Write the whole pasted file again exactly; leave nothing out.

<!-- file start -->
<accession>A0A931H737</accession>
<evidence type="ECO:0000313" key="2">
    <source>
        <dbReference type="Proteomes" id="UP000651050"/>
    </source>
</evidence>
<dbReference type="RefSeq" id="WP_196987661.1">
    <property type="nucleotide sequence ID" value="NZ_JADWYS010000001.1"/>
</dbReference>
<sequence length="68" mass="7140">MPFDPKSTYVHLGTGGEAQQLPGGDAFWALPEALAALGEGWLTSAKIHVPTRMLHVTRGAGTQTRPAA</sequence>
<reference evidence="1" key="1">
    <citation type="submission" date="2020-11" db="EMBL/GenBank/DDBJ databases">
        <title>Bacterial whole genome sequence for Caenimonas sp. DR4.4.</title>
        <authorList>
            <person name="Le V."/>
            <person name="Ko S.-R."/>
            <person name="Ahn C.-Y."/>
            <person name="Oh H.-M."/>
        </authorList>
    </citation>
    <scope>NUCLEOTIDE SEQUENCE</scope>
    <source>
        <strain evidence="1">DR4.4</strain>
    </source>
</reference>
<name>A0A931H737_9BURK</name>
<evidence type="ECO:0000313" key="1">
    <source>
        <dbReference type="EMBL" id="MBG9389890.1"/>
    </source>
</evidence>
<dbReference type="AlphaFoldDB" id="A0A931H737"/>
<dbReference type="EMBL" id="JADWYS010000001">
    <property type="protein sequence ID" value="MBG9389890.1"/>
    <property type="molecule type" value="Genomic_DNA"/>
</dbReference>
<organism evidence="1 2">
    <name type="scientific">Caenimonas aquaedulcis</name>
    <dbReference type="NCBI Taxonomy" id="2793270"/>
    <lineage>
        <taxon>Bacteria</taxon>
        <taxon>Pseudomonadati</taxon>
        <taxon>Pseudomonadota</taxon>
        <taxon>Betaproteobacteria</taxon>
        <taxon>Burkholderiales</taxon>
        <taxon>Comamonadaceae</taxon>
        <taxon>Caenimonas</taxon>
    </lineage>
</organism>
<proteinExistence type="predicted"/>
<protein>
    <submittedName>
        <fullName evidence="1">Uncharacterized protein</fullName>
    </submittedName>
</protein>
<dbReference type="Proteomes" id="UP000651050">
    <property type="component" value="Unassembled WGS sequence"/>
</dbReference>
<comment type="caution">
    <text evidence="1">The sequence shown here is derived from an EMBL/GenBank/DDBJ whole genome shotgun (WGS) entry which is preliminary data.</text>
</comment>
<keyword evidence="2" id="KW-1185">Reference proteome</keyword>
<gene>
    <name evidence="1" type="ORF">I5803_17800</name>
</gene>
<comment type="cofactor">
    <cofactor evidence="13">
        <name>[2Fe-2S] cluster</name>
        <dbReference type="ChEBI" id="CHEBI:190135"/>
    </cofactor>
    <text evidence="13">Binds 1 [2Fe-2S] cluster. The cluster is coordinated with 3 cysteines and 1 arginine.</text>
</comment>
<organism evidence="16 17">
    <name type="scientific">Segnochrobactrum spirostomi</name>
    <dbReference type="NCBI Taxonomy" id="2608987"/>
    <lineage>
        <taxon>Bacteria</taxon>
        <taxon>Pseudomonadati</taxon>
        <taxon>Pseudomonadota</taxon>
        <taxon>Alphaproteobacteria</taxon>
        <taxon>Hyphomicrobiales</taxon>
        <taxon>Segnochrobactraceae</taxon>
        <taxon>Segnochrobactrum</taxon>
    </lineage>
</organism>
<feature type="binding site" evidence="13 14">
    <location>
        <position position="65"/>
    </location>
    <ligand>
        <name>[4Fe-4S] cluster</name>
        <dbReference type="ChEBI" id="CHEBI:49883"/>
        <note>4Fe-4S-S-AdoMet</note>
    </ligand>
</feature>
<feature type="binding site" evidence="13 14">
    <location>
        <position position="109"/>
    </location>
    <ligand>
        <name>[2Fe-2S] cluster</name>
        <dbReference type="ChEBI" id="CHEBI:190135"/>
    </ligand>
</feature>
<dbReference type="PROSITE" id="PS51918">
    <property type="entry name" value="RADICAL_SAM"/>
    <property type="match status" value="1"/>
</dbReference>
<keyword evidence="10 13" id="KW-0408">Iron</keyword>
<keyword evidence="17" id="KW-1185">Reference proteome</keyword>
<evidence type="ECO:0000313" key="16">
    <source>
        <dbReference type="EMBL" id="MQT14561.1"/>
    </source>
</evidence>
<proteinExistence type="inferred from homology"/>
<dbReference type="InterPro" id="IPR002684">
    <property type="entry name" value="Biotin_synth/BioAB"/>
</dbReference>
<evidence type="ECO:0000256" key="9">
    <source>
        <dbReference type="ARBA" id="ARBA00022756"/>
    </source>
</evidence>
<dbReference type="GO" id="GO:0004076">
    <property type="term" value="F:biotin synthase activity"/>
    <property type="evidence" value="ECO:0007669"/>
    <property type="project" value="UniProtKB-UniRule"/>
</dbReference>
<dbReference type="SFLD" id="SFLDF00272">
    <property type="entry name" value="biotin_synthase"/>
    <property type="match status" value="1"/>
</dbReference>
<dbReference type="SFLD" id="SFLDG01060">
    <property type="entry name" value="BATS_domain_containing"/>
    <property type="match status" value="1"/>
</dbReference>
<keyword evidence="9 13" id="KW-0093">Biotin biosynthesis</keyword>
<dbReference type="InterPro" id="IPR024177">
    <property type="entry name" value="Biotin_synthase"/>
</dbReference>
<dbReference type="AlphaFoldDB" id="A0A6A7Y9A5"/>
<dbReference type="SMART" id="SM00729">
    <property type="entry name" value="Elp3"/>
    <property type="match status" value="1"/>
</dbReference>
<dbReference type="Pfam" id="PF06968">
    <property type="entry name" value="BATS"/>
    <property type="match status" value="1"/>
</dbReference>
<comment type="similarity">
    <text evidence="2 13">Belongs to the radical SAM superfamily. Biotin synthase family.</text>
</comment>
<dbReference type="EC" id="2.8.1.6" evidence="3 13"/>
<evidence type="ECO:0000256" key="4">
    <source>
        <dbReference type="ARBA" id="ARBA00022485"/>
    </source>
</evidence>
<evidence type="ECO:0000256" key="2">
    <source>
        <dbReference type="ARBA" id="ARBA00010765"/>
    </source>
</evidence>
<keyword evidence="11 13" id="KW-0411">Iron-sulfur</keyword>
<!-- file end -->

<accession>A0A931H737</accession>
<evidence type="ECO:0000313" key="2">
    <source>
        <dbReference type="Proteomes" id="UP000651050"/>
    </source>
</evidence>
<dbReference type="RefSeq" id="WP_196987661.1">
    <property type="nucleotide sequence ID" value="NZ_JADWYS010000001.1"/>
</dbReference>
<sequence length="68" mass="7140">MPFDPKSTYVHLGTGGEAQQLPGGDAFWALPEALAALGEGWLTSAKIHVPTRMLHVTRGAGTQTRPAA</sequence>
<reference evidence="1" key="1">
    <citation type="submission" date="2020-11" db="EMBL/GenBank/DDBJ databases">
        <title>Bacterial whole genome sequence for Caenimonas sp. DR4.4.</title>
        <authorList>
            <person name="Le V."/>
            <person name="Ko S.-R."/>
            <person name="Ahn C.-Y."/>
            <person name="Oh H.-M."/>
        </authorList>
    </citation>
    <scope>NUCLEOTIDE SEQUENCE</scope>
    <source>
        <strain evidence="1">DR4.4</strain>
    </source>
</reference>
<name>A0A931H737_9BURK</name>
<evidence type="ECO:0000313" key="1">
    <source>
        <dbReference type="EMBL" id="MBG9389890.1"/>
    </source>
</evidence>
<dbReference type="AlphaFoldDB" id="A0A931H737"/>
<dbReference type="EMBL" id="JADWYS010000001">
    <property type="protein sequence ID" value="MBG9389890.1"/>
    <property type="molecule type" value="Genomic_DNA"/>
</dbReference>
<organism evidence="1 2">
    <name type="scientific">Caenimonas aquaedulcis</name>
    <dbReference type="NCBI Taxonomy" id="2793270"/>
    <lineage>
        <taxon>Bacteria</taxon>
        <taxon>Pseudomonadati</taxon>
        <taxon>Pseudomonadota</taxon>
        <taxon>Betaproteobacteria</taxon>
        <taxon>Burkholderiales</taxon>
        <taxon>Comamonadaceae</taxon>
        <taxon>Caenimonas</taxon>
    </lineage>
</organism>
<proteinExistence type="predicted"/>
<protein>
    <submittedName>
        <fullName evidence="1">Uncharacterized protein</fullName>
    </submittedName>
</protein>
<dbReference type="Proteomes" id="UP000651050">
    <property type="component" value="Unassembled WGS sequence"/>
</dbReference>
<comment type="caution">
    <text evidence="1">The sequence shown here is derived from an EMBL/GenBank/DDBJ whole genome shotgun (WGS) entry which is preliminary data.</text>
</comment>
<keyword evidence="2" id="KW-1185">Reference proteome</keyword>
<gene>
    <name evidence="1" type="ORF">I5803_17800</name>
</gene>
<comment type="cofactor">
    <cofactor evidence="13">
        <name>[2Fe-2S] cluster</name>
        <dbReference type="ChEBI" id="CHEBI:190135"/>
    </cofactor>
    <text evidence="13">Binds 1 [2Fe-2S] cluster. The cluster is coordinated with 3 cysteines and 1 arginine.</text>
</comment>
<organism evidence="16 17">
    <name type="scientific">Segnochrobactrum spirostomi</name>
    <dbReference type="NCBI Taxonomy" id="2608987"/>
    <lineage>
        <taxon>Bacteria</taxon>
        <taxon>Pseudomonadati</taxon>
        <taxon>Pseudomonadota</taxon>
        <taxon>Alphaproteobacteria</taxon>
        <taxon>Hyphomicrobiales</taxon>
        <taxon>Segnochrobactraceae</taxon>
        <taxon>Segnochrobactrum</taxon>
    </lineage>
</organism>
<feature type="binding site" evidence="13 14">
    <location>
        <position position="65"/>
    </location>
    <ligand>
        <name>[4Fe-4S] cluster</name>
        <dbReference type="ChEBI" id="CHEBI:49883"/>
        <note>4Fe-4S-S-AdoMet</note>
    </ligand>
</feature>
<feature type="binding site" evidence="13 14">
    <location>
        <position position="109"/>
    </location>
    <ligand>
        <name>[2Fe-2S] cluster</name>
        <dbReference type="ChEBI" id="CHEBI:190135"/>
    </ligand>
</feature>
<dbReference type="PROSITE" id="PS51918">
    <property type="entry name" value="RADICAL_SAM"/>
    <property type="match status" value="1"/>
</dbReference>
<keyword evidence="10 13" id="KW-0408">Iron</keyword>
<keyword evidence="17" id="KW-1185">Reference proteome</keyword>
<evidence type="ECO:0000313" key="16">
    <source>
        <dbReference type="EMBL" id="MQT14561.1"/>
    </source>
</evidence>
<proteinExistence type="inferred from homology"/>
<dbReference type="InterPro" id="IPR002684">
    <property type="entry name" value="Biotin_synth/BioAB"/>
</dbReference>
<evidence type="ECO:0000256" key="9">
    <source>
        <dbReference type="ARBA" id="ARBA00022756"/>
    </source>
</evidence>
<dbReference type="GO" id="GO:0004076">
    <property type="term" value="F:biotin synthase activity"/>
    <property type="evidence" value="ECO:0007669"/>
    <property type="project" value="UniProtKB-UniRule"/>
</dbReference>
<dbReference type="SFLD" id="SFLDF00272">
    <property type="entry name" value="biotin_synthase"/>
    <property type="match status" value="1"/>
</dbReference>
<dbReference type="SFLD" id="SFLDG01060">
    <property type="entry name" value="BATS_domain_containing"/>
    <property type="match status" value="1"/>
</dbReference>
<keyword evidence="9 13" id="KW-0093">Biotin biosynthesis</keyword>
<dbReference type="InterPro" id="IPR024177">
    <property type="entry name" value="Biotin_synthase"/>
</dbReference>
<dbReference type="AlphaFoldDB" id="A0A6A7Y9A5"/>
<dbReference type="SMART" id="SM00729">
    <property type="entry name" value="Elp3"/>
    <property type="match status" value="1"/>
</dbReference>
<dbReference type="Pfam" id="PF06968">
    <property type="entry name" value="BATS"/>
    <property type="match status" value="1"/>
</dbReference>
<comment type="similarity">
    <text evidence="2 13">Belongs to the radical SAM superfamily. Biotin synthase family.</text>
</comment>
<dbReference type="EC" id="2.8.1.6" evidence="3 13"/>
<evidence type="ECO:0000256" key="4">
    <source>
        <dbReference type="ARBA" id="ARBA00022485"/>
    </source>
</evidence>
<evidence type="ECO:0000256" key="2">
    <source>
        <dbReference type="ARBA" id="ARBA00010765"/>
    </source>
</evidence>
<keyword evidence="11 13" id="KW-0411">Iron-sulfur</keyword>